King trombones have been made in the USA for over 100 years, mostly in the Cleveland, Ohio area. The Eastlake, Ohio King factory opened in 1965 and is still owned by Conn-Selmer, Inc. Eastlake specializes in building marching brass and double horns, and also builds components for King and Conn trombones.
Since 2016, those trombones parts have been shipped to Elkhart, Indiana and assembled there in the Bach Pro Shop. It has been a somewhat long road from questionable quality to the very good professional trombones they are building now. Today we received a new King 3BLG (lightweight, gold brass) . The slide is light and fast with only a little cleaning needed and some roughness at seventh position, the bell section bracing is perfectly aligned and it's a very nice player. This slide end bow has a leak, so we'll send it out for repair. It's not an Eastlake slide, but we'll go with it. The price is fair for a US-made professional trombone with this much attention to detail. Check for leaks before you buy. :-)
Below is a review of a new King 3B trombone after the redesign in 2015. I had written to the product manager for King trombones, asking, "What do you have that will excite us?"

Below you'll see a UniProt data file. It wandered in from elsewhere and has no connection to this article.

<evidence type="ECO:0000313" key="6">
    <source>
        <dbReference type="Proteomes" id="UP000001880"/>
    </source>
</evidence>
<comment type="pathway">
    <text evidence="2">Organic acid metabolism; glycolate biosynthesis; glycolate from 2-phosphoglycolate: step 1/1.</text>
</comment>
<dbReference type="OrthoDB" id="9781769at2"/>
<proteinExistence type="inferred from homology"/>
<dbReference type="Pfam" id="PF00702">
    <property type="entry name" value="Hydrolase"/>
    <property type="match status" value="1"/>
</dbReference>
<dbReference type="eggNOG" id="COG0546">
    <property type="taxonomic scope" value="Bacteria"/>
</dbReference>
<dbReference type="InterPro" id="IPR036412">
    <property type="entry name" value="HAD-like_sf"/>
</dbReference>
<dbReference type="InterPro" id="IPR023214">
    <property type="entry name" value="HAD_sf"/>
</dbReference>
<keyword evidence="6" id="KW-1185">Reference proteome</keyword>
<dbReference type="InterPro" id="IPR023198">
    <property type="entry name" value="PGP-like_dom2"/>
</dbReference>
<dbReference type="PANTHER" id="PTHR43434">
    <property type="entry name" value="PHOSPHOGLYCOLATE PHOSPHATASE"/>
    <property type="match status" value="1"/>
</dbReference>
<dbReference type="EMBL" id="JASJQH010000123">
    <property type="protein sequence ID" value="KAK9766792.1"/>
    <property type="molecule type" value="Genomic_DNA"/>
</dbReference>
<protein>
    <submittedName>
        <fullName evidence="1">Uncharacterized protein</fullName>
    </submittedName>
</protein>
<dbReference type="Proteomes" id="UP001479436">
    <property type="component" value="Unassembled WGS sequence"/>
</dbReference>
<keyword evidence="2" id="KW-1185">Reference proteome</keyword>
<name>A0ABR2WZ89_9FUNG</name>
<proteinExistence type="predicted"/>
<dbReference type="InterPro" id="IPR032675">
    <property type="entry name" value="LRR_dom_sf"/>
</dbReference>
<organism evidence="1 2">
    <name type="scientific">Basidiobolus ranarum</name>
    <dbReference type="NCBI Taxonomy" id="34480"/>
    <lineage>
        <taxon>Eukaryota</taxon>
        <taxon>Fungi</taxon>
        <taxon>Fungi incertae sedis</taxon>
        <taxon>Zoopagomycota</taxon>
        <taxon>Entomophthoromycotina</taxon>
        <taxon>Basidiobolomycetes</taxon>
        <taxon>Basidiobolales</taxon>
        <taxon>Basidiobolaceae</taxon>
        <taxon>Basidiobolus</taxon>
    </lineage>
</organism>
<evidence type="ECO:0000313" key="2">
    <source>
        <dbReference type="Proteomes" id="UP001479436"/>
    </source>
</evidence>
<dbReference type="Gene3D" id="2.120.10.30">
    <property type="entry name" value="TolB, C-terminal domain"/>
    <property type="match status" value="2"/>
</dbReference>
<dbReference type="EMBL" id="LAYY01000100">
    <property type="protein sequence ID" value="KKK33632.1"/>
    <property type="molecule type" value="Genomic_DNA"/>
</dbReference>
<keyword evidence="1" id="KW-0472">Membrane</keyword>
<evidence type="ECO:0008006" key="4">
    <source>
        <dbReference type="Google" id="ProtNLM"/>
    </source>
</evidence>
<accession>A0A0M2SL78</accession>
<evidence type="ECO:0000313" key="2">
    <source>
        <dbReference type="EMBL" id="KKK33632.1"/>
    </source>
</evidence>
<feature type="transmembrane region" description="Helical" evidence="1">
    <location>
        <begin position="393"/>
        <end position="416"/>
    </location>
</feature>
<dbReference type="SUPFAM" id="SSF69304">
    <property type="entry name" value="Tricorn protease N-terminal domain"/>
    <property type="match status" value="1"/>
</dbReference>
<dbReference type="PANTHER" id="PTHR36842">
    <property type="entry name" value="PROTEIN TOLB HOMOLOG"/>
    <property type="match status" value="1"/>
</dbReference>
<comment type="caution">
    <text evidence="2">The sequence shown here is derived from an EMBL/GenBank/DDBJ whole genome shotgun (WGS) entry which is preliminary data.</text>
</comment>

Apparently it's a King 3B that will excite us.
It Starts with a Case
This case is beautiful and is a work of art in itself. It's a sleek, futuristic molded plastic type material, clear coated over the black "carbon fiber" weave pattern. If you know and appreciate the sleekness of carbon fiber bicycles, you'll appreciate this case. It's also compact and lightweight, perfect for the busy commuting musician.
A horn is much more than its case, but this is a really fine presentation. The handles are plush, 3 latches keep it closed, a rubber strip around the edge seals the interior, and rubber feet on the end and bottom protect the case finish from rough surface abrasion. A brass KING emblem adorns the side.